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Council outlines dipnet options, residents ask for change

Posted: February 7, 2013 - 9:26pm

A Cannery Road resident said she has put her home on the market, partially, because the mess left each year at the Kenai River personal-use dipnet fishery and the crowds that gather have become too much.

“It’s pretty much made our lives hell,” Kenai resident Carolyn Snowder said at the Kenai City Council work session Wednesday.

Cannery Road runs about a mile along the south beach, and during the month the fishery is open fish waste and trash — diapers, human waste, beer cans — make the area so toxic she cannot let her dog outside without having to give it a bath afterwards, she said.

“And we are not able to use the beach past June when the fishery opens because the waste is just so bad,” she said.

Of the more than 20 concerned Kenai residents, most who spoke said they wanted the city to require dipnet users remove their fish whole from the beach. Others said they wanted better enforcement. Kenai Peninsula Borough Mayor Mike Navarre said the Borough is considering installing traffic cameras along Cannery Road to crack down on speeding and other traffic violations during July.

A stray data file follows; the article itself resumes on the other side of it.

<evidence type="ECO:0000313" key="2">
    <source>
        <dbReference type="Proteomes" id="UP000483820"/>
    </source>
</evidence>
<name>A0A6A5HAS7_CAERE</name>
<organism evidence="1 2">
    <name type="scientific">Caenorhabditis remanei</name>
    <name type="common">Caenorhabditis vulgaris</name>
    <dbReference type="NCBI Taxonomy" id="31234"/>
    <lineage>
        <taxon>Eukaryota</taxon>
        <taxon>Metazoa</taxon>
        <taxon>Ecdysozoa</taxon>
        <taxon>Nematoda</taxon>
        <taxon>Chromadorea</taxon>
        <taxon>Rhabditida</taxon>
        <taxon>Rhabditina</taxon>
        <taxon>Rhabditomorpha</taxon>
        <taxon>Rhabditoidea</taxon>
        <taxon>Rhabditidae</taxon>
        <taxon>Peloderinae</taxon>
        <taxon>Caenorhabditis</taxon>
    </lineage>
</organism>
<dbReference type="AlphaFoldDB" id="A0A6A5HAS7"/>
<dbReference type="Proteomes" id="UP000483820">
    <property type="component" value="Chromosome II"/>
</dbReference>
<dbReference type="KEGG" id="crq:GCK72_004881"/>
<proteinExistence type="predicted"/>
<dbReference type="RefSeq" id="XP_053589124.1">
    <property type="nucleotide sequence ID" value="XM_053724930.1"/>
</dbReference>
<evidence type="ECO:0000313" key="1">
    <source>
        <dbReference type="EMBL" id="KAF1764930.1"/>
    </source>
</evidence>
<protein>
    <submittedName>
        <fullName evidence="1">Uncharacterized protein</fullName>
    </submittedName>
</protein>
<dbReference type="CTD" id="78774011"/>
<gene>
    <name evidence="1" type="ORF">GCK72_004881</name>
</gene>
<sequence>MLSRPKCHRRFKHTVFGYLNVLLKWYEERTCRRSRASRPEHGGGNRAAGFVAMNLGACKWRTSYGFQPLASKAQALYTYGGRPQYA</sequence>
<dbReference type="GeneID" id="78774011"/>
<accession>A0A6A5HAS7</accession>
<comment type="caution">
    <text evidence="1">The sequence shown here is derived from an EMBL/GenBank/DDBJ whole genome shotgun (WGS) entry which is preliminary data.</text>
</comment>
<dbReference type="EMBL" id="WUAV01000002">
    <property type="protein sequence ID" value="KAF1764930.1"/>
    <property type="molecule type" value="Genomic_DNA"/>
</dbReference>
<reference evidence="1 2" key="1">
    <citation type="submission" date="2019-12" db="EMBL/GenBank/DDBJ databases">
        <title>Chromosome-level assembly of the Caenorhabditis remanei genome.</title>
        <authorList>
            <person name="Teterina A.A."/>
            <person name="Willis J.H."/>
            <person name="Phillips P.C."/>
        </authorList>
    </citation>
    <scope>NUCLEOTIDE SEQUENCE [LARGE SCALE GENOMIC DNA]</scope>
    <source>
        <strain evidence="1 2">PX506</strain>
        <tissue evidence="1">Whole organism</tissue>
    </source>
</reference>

Nikiski resident Richard McGahan said he was fed up.

“We have laws in this country in the state of Alaska and I think it’s time to enforce it,” McGahan said. “We need to stop pussy-footing around.”

The Wednesday work session was the second held to discuss alternatives to correct the city’s dipnet fishery problems.

At a Jan. 7 meeting, City Manager Rick Koch outlined the following six alternatives for action:

■ Alternative one, the city will take no action and will manage the fishery waste as it did in 2012;

■ Alternative two, the city will increase its efforts to move fish waste to the tide line during low tides and to collect solid waste in trash bins;

■ Alternative three, the city will allow “gut and gill” fish cleaning on the beaches and in the river, increase its efforts to move fish waste to the tide line during low tides and to collect solid waste in trash bins, and ramp up enforcement;

■ Alternative four, the city will require dipnet users to remove the whole fish from the beach, collect solid waste in trash bins and increase enforcement;

■ Alternative five, the city will place multiple containers on the north and south beaches and at the Kenai Municipal Boat Launch to collect fish waste, ban fish waste from the beach and the river, increase its efforts to collect solid waste in trash bins, and ramp up enforcement; and

■ Alternative six, the city will place multiple fish cleaning stations along the north and south beach and the boat launch equipped with fish waste containers, ban all fish waste from the beaches or water, increase its efforts to collect solid waste in trash bins, and ramp up enforcement.

Koch said he recommends alternative two as short-term action.